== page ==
PASADENA, Calif.-- The Advanced LIGO Project, an upgrade in sensitivity for LIGO (Laser Interferometer Gravitational-wave Observatories), was approved by the National Science Board in its meeting on March 27. The National Science Foundation will fund the $205.12 million, seven-year project, starting with $32.75 million in 2008. This major upgrade will increase the sensitivity of the LIGO instruments by a factor of 10, giving a one thousand-fold increase in the number of astrophysical candidates for gravitational wave signals.
"We anticipate that this new instrument will see gravitational wave sources possibly on a daily basis, with excellent signal strengths, allowing details of the waveforms to be observed and compared with theories of neutron stars, black holes, and other astrophysical objects moving near the speed of light," says Jay Marx of the California Institute of Technology, executive director of the LIGO Laboratory.
Gravitational waves are ripples in the fabric of space and time produced by violent events in the distant universe--for example, by the collision of two black holes or by the cores of supernova explosions. Gravitational waves are emitted by accelerating masses much in the same way as radio waves are produced by accelerating charges-- such as electrons in antennas.
David Reitze of the University of Florida, spokesperson for the LIGO Scientific Collaboration, adds that "these ripples in the space-time fabric travel to Earth, bringing with them information about their violent origins and about the nature of gravity that cannot be obtained by other astronomical tools."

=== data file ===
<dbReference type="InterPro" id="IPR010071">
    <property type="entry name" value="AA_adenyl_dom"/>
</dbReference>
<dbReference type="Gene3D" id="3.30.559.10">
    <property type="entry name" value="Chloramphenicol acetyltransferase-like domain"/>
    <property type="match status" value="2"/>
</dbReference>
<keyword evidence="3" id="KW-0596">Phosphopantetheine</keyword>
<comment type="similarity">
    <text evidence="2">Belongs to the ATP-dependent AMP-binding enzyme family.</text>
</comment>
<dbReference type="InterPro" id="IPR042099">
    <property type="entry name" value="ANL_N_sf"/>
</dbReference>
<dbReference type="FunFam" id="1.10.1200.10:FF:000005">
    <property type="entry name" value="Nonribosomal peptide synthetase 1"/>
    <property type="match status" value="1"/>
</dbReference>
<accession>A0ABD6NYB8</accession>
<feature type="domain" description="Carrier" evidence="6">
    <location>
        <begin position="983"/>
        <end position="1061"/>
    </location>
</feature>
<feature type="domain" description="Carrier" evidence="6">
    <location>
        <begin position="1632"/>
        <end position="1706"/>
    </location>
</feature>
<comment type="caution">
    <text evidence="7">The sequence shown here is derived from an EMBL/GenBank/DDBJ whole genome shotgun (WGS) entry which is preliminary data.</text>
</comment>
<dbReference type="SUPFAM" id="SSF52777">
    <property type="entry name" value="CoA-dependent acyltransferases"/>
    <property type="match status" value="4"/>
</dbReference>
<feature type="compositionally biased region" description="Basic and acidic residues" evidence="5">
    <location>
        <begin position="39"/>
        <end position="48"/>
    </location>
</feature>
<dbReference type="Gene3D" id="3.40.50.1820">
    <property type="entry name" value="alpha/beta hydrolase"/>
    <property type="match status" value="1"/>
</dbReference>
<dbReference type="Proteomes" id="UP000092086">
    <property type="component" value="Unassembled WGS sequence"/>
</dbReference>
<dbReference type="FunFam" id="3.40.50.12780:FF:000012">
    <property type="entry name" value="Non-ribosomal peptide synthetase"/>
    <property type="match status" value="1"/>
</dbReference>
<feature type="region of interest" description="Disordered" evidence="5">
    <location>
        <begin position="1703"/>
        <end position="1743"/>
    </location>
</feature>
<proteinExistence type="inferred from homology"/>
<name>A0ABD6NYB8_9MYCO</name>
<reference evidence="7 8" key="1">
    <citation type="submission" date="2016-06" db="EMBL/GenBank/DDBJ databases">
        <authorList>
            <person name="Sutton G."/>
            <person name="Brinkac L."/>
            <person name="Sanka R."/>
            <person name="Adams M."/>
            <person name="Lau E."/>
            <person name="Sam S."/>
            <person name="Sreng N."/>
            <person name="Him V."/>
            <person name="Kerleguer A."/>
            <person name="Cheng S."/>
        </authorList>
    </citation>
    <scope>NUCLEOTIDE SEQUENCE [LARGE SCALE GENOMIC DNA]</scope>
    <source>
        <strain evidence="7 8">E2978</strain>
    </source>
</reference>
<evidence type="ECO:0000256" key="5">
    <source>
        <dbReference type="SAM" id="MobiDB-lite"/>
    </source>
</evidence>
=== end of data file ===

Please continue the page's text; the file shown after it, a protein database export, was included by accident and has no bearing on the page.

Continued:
Albert Einstein predicted the existence of these gravitational waves in 1916 in his general theory of relativity, but only since the 1990s has technology become powerful enough to permit detecting them and harnessing them for science.
Although they have not yet been detected directly, the influence of gravitational waves on a binary pulsar system (two neutron stars orbiting each other) has been measured accurately and is in excellent agreement with the predictions. Scientists therefore have great confidence that gravitational waves exist. But a direct detection will confirm Einstein's vision of the waves, and allow a fascinating and unique view of cataclysms in the cosmos.
The Advanced LIGO detector, to be installed at the LIGO Observatories in Hanford, Washington, and Livingston, Louisiana, using the existing infrastructure, will replace the present detector, and will transform gravitational wave science into a real observational tool. David Shoemaker of MIT, the project leader for Advanced LIGO, says the "the improvement of sensitivity will allow the data set generated after one year of initial operations to be equaled in just several hours."
The change of more than a factor of 10 in sensitivity comes also with a significant increase in the sensitive frequency range, and the ability to tune the instrument for specific astrophysical sources. This will allow Advanced LIGO to look at the last minutes of life of pairs of massive black holes as they spiral closer, coalesce into one larger black hole, and then vibrate much like two soap bubbles becoming one.
It will also allow the instrument to pinpoint periodic signals from the many known pulsars that radiate in the range from 500 to 1000 Hertz (frequencies which correspond to high notes on an organ). Recent results from the Wilkinson Microwave Anisotropy Probe have shown the rich information that comes from looking at the photon, or infrared cosmic background, which originated some 400,000 years after the Big Bang. Advanced LIGO can be optimized for the search for the gravitational cosmic background--allowing tests of theories about the development of the universe only 10 to the minus 35 seconds after the Big Bang.